Working with national parliaments on EU affairs

03-10-2017

National parliaments possess certain democratic qualities and responsibilities, such as popular legitimacy or scrutiny of the executive power. However, for decades the European Treaties have neither regulated nor envisaged any substantive relations between national parliaments and the European institutions – the role of national parliaments was marginal or overlooked. The situation began to change slowly with the adoption of the Treaty of Maastricht (1992). However, the real change in national parliaments' status in the EU is connected with the adoption of the Treaty of Lisbon (2007), which has enabled national parliaments' active involvement in EU affairs and enhanced the dialogue between national parliaments and the EU institutions. Today, national parliaments actively participate in the scrutiny of subsidiarity principles in draft EU legislative acts; they are engaged in a political dialogue with the European Commission; and they are involved in interparliamentary cooperation with the European Parliament. National parliaments strive to become an active and appreciated player at EU level. Against this background, this European Implementation Assessment seeks to provide an overview and analysis of the body of research carried out with regard to the position of national parliaments in the EU.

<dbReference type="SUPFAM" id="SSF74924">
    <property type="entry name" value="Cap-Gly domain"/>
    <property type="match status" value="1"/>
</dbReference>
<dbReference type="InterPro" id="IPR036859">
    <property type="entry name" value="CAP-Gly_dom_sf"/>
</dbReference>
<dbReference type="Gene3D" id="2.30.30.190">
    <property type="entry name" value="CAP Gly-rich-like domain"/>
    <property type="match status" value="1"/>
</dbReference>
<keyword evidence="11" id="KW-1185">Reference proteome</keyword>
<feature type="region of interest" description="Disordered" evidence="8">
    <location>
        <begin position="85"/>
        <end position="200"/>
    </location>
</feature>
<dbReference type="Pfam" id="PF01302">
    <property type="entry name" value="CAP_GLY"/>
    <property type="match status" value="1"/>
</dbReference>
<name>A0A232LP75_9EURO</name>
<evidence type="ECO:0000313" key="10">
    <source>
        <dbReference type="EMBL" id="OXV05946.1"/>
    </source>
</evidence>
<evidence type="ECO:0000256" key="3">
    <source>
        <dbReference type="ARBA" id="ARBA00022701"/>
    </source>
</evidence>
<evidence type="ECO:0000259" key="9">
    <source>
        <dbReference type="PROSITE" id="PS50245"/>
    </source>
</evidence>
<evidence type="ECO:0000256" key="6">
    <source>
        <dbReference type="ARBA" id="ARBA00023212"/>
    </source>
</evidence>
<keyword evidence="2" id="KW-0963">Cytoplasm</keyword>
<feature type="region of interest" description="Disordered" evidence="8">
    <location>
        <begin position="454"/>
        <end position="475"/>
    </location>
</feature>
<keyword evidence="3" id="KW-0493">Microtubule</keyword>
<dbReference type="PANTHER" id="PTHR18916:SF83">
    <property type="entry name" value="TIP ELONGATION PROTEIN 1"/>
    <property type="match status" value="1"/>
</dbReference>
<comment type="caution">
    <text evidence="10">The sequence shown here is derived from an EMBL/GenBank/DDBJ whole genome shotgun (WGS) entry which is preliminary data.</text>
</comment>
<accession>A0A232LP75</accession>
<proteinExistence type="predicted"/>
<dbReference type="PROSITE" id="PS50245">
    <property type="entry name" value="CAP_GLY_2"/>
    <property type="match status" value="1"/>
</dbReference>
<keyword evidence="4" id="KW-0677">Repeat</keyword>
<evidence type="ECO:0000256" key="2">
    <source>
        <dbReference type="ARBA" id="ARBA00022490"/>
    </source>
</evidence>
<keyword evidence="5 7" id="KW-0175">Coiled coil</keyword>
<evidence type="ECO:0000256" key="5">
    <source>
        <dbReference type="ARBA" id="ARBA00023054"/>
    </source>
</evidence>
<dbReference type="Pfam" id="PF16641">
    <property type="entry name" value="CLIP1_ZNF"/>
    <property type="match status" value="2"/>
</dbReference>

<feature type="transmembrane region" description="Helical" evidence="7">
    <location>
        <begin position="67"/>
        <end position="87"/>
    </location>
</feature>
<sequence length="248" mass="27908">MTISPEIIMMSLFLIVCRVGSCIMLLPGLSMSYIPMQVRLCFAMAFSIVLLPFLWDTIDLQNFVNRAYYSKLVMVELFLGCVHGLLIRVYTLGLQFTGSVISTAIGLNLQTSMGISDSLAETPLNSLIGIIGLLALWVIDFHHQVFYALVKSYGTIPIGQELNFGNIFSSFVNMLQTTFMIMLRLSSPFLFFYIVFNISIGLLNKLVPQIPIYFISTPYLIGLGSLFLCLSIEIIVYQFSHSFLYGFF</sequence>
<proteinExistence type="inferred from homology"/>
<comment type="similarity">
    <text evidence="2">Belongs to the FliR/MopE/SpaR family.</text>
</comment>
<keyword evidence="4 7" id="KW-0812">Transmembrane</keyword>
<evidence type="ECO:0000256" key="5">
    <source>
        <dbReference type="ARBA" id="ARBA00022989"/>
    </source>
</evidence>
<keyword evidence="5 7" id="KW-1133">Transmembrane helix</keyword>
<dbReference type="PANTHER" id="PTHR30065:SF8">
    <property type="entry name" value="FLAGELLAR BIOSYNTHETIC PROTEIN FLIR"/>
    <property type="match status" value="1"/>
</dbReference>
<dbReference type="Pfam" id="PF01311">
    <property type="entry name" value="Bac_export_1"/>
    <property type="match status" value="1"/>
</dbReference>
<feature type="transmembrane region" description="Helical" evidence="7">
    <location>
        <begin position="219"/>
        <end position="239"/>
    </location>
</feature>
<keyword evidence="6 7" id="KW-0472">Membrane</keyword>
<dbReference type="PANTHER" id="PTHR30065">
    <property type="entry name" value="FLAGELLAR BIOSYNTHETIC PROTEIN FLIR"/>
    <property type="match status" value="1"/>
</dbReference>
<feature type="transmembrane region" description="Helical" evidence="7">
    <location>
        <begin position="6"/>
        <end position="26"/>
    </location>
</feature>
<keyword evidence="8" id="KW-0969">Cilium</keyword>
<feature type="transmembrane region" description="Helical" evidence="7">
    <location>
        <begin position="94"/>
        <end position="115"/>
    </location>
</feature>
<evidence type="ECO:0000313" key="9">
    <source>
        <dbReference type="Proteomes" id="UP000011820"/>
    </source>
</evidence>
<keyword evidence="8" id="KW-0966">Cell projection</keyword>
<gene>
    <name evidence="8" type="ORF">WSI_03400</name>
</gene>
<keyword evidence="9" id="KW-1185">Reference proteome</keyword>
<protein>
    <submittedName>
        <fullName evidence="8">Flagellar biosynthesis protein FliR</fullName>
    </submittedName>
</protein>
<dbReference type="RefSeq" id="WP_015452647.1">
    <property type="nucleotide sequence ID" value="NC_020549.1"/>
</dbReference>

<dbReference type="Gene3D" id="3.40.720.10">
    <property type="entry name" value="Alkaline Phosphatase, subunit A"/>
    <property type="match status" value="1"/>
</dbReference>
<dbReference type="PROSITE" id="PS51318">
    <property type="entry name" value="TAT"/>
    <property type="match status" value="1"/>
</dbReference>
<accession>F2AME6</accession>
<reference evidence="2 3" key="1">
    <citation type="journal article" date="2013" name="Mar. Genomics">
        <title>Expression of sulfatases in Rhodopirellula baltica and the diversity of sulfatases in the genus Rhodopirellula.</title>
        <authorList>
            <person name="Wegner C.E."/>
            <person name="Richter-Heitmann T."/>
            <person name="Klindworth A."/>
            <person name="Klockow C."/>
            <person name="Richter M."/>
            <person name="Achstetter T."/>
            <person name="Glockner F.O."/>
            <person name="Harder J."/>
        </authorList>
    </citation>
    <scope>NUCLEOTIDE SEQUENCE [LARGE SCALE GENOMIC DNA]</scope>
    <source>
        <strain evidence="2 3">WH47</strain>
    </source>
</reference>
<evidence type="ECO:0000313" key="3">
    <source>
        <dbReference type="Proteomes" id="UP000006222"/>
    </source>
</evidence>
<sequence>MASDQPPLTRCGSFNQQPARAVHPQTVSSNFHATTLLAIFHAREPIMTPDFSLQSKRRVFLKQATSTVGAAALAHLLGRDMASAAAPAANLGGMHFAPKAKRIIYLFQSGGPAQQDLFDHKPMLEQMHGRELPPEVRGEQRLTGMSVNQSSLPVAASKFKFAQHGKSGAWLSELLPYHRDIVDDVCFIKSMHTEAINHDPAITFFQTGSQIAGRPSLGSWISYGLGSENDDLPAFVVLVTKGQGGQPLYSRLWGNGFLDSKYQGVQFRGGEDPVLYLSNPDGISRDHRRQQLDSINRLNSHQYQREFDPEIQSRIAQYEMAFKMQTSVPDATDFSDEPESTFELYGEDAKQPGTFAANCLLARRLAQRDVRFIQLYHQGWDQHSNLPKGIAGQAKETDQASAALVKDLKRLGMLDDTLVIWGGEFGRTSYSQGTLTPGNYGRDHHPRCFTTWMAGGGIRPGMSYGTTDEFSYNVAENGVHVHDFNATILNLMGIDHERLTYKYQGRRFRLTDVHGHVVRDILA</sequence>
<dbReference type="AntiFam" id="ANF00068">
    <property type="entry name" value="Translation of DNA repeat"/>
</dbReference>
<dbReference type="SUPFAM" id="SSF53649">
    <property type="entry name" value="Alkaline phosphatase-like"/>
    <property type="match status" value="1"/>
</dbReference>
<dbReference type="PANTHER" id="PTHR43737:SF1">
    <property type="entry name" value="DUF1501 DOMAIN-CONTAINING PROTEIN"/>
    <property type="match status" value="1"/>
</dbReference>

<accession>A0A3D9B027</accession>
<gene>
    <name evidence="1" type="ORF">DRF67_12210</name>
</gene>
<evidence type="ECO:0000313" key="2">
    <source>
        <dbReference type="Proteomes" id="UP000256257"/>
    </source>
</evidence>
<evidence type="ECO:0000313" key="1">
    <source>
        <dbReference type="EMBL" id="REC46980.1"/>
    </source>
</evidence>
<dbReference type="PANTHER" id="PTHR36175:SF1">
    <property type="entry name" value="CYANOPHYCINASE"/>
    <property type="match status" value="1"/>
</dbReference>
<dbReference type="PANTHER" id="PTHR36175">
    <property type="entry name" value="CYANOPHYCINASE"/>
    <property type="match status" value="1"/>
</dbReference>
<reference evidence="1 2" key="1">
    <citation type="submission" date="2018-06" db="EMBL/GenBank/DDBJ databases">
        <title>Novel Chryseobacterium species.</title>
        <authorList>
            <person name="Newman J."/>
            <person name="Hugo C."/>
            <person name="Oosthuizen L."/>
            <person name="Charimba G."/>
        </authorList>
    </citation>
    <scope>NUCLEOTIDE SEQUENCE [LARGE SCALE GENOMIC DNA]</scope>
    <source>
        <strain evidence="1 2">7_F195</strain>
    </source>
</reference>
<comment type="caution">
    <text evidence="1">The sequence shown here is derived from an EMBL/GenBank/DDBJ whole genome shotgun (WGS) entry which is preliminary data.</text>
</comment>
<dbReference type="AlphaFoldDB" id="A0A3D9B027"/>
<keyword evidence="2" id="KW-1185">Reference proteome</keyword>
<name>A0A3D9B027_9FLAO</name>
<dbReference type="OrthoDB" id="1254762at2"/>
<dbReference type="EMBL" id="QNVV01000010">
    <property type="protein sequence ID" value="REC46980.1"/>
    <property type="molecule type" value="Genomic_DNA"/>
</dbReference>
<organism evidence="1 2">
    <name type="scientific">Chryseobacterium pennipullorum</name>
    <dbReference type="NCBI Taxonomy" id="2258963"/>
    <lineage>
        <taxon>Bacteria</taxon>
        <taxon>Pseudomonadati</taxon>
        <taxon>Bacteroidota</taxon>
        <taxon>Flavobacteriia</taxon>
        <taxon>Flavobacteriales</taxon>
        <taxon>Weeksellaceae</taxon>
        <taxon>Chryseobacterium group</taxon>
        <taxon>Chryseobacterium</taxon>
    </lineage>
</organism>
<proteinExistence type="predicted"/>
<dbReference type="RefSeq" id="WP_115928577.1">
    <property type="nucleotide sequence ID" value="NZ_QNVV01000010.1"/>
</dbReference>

National parliaments possess certain democratic qualities and responsibilities, such as popular legitimacy or scrutiny of the executive power. However, for decades the European Treaties have neither regulated nor envisaged any substantive relations between national parliaments and the European institutions – the role of national parliaments was marginal or overlooked. The situation began to change slowly with the adoption of the Treaty of Maastricht (1992). However, the real change in national parliaments' status in the EU is connected with the adoption of the Treaty of Lisbon (2007), which has enabled national parliaments' active involvement in EU affairs and enhanced the dialogue between national parliaments and the EU institutions. Today, national parliaments actively participate in the scrutiny of subsidiarity principles in draft EU legislative acts; they are engaged in a political dialogue with the European Commission; and they are involved in interparliamentary cooperation with the European Parliament. National parliaments strive to become an active and appreciated player at EU level. Against this background, this European Implementation Assessment seeks to provide an overview and analysis of the body of research carried out with regard to the position of national parliaments in the EU.